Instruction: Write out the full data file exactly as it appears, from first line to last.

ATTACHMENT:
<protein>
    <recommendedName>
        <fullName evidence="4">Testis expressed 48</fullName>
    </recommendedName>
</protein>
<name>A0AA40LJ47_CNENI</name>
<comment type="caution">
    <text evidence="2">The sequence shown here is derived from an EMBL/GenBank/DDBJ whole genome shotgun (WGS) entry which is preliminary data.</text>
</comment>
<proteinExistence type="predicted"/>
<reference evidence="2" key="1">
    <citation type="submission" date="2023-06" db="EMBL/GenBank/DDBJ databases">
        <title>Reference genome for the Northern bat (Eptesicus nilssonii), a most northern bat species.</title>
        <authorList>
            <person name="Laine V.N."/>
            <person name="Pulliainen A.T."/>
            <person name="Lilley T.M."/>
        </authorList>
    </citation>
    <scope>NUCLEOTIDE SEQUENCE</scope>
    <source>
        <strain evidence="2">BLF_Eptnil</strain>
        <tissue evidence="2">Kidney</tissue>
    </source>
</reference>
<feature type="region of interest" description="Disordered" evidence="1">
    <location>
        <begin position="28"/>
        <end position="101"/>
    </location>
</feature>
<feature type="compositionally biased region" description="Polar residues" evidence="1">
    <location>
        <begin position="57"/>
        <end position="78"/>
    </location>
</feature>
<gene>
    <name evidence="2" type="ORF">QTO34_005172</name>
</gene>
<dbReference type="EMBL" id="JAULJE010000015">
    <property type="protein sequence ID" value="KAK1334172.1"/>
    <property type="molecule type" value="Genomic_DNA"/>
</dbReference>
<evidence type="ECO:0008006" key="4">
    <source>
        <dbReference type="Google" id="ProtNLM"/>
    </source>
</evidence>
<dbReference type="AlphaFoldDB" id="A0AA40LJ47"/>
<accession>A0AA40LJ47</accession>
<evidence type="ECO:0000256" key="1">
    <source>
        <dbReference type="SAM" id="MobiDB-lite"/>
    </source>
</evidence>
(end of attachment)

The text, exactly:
<protein>
    <recommendedName>
        <fullName evidence="4">Testis expressed 48</fullName>
    </recommendedName>
</protein>
<name>A0AA40LJ47_CNENI</name>
<comment type="caution">
    <text evidence="2">The sequence shown here is derived from an EMBL/GenBank/DDBJ whole genome shotgun (WGS) entry which is preliminary data.</text>
</comment>
<proteinExistence type="predicted"/>
<reference evidence="2" key="1">
    <citation type="submission" date="2023-06" db="EMBL/GenBank/DDBJ databases">
        <title>Reference genome for the Northern bat (Eptesicus nilssonii), a most northern bat species.</title>
        <authorList>
            <person name="Laine V.N."/>
            <person name="Pulliainen A.T."/>
            <person name="Lilley T.M."/>
        </authorList>
    </citation>
    <scope>NUCLEOTIDE SEQUENCE</scope>
    <source>
        <strain evidence="2">BLF_Eptnil</strain>
        <tissue evidence="2">Kidney</tissue>
    </source>
</reference>
<feature type="region of interest" description="Disordered" evidence="1">
    <location>
        <begin position="28"/>
        <end position="101"/>
    </location>
</feature>
<feature type="compositionally biased region" description="Polar residues" evidence="1">
    <location>
        <begin position="57"/>
        <end position="78"/>
    </location>
</feature>
<gene>
    <name evidence="2" type="ORF">QTO34_005172</name>
</gene>
<dbReference type="EMBL" id="JAULJE010000015">
    <property type="protein sequence ID" value="KAK1334172.1"/>
    <property type="molecule type" value="Genomic_DNA"/>
</dbReference>
<evidence type="ECO:0008006" key="4">
    <source>
        <dbReference type="Google" id="ProtNLM"/>
    </source>
</evidence>
<dbReference type="AlphaFoldDB" id="A0AA40LJ47"/>
<accession>A0AA40LJ47</accession>
<evidence type="ECO:0000256" key="1">
    <source>
        <dbReference type="SAM" id="MobiDB-lite"/>
    </source>
</evidence>